d.            D’s witness exhibited extracts from an operating manual regarding use of aircraft stairs in adverse weather, which stated:

i.             ‘check that the aircraft stairs floor area does not present conditions that could be dangerous for passengers or operators, such as the accumulation of snow, ice and trash. If abnormalities are found they must be removed before authorising the disembarkation of passengers.’ (emphasis added)

ii.            ‘Make sure that passenger stairs are free from contaminations of ice or snow’

e.            The front aircraft stairs had a canopy cover, whereas those at the rear did not

7.            Factual findings of the court arising from the evidence were

a.            The steps used by C were covered with snow and / or compacted snow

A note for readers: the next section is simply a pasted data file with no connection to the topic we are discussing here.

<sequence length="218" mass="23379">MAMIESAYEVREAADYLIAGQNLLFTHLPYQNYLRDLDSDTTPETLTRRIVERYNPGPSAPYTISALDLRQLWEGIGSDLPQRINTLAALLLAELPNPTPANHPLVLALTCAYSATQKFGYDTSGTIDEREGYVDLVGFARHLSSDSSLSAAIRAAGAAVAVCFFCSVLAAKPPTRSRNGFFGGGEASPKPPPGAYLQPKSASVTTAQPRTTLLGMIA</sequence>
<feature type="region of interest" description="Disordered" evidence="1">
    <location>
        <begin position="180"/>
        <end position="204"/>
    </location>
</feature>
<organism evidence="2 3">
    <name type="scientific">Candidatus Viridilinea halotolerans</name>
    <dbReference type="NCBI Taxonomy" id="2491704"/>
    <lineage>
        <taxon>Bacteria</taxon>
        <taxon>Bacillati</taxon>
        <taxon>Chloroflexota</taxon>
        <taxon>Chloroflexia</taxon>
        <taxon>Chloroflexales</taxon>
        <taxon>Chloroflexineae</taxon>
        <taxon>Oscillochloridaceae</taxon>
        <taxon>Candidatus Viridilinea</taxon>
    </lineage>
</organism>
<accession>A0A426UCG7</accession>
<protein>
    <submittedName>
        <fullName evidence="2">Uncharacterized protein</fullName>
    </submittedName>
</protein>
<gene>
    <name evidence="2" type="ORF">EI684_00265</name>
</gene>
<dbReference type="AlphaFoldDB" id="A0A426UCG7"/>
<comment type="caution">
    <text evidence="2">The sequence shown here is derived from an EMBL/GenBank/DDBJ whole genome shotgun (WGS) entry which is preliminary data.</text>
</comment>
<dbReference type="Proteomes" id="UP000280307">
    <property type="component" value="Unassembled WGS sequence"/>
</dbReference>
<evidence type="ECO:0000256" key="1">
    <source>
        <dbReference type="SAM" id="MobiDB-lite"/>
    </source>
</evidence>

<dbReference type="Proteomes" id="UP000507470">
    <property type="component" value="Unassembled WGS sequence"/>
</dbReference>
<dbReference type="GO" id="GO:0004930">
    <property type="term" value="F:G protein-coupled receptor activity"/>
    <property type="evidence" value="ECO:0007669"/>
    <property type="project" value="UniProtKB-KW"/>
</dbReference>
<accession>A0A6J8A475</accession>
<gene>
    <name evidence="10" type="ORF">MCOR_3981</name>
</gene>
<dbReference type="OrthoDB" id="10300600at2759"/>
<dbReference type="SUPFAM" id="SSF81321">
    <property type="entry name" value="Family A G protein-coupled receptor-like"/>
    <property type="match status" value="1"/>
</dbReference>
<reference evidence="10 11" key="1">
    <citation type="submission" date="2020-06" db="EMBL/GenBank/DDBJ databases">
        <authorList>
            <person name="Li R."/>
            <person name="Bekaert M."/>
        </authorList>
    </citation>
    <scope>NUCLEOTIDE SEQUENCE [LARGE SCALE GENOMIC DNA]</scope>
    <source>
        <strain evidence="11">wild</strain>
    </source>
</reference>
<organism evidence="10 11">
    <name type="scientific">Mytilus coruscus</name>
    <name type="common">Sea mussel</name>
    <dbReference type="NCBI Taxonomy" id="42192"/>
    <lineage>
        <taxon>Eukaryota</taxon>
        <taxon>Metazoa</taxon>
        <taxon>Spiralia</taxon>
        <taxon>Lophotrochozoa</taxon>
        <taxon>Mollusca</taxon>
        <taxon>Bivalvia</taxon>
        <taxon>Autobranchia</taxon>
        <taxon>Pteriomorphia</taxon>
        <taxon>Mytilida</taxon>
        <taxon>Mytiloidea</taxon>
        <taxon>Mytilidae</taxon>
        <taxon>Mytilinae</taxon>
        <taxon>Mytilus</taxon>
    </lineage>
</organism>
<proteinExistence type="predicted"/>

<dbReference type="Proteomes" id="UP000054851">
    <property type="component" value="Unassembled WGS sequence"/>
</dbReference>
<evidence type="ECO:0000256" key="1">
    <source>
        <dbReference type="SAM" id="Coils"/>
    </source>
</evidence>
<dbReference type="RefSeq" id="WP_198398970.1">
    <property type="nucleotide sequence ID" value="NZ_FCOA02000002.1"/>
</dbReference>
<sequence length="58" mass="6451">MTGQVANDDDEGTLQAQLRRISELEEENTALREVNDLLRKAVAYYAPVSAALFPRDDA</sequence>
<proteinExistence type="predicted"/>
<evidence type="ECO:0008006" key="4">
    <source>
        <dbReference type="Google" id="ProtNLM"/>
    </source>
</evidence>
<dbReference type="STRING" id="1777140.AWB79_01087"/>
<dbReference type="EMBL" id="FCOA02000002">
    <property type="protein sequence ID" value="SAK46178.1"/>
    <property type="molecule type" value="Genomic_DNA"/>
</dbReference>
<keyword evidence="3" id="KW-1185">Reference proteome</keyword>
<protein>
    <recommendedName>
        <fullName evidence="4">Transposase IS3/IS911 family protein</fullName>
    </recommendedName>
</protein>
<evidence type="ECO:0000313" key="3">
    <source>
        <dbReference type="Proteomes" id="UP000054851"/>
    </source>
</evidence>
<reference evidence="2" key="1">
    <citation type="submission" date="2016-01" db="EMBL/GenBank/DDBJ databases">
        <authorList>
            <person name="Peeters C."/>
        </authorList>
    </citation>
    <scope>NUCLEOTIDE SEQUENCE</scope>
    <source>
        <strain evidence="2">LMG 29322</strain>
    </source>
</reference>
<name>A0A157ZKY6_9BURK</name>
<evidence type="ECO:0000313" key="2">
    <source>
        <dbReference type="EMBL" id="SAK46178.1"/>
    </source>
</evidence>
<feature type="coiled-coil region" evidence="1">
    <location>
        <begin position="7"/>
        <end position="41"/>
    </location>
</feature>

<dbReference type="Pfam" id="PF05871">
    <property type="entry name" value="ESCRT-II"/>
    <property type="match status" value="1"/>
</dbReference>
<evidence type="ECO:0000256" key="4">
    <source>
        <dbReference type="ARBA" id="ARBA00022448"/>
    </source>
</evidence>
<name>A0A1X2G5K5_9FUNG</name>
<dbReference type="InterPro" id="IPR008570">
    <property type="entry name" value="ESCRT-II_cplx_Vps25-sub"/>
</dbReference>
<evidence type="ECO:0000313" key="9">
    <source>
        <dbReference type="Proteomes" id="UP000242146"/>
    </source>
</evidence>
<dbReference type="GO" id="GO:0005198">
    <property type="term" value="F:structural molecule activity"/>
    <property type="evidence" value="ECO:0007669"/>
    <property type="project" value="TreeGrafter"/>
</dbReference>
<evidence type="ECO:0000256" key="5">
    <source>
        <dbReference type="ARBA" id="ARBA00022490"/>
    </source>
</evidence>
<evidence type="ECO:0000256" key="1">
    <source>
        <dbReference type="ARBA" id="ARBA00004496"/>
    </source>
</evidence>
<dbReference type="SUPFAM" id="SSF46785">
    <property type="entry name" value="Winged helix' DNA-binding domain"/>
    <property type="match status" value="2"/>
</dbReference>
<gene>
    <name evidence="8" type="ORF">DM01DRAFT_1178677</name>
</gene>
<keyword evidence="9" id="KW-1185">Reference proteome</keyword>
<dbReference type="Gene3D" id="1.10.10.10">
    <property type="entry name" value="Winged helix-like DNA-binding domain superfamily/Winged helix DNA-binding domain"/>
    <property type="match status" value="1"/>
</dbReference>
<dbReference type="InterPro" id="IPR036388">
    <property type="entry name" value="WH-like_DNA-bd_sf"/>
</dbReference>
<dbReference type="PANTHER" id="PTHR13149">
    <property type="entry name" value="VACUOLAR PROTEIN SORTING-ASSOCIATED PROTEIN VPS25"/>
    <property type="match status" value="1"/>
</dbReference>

b.            There was no canopy on these steps

c.             It was snowing at the time of C’s fall

d.            The surface was slippery in consequence

e.            The slippery quality, and C’s slip, were due to the presence of the snow / compacted snow

Reasoning in Labbadia v Alitalia

Was there an event?

8.            The factual findings of the court identified matters which were links falling within a ‘chain of causes.’ These were a combination of acts and omissions.

9.          The poor weather was a ‘state of affairs’, which was not capable of being unexpected or unusual at the particular time of year. The failure to warn passengers as to the conditions did not constitute a relevant event.

10.          The use of stairs without a canopy however was ‘not a non-event’ – it derived from a conscious and positive decision as to whether to use stairs with a canopy or without.

Was the event unusual, unexpected or untoward from C’s perspective?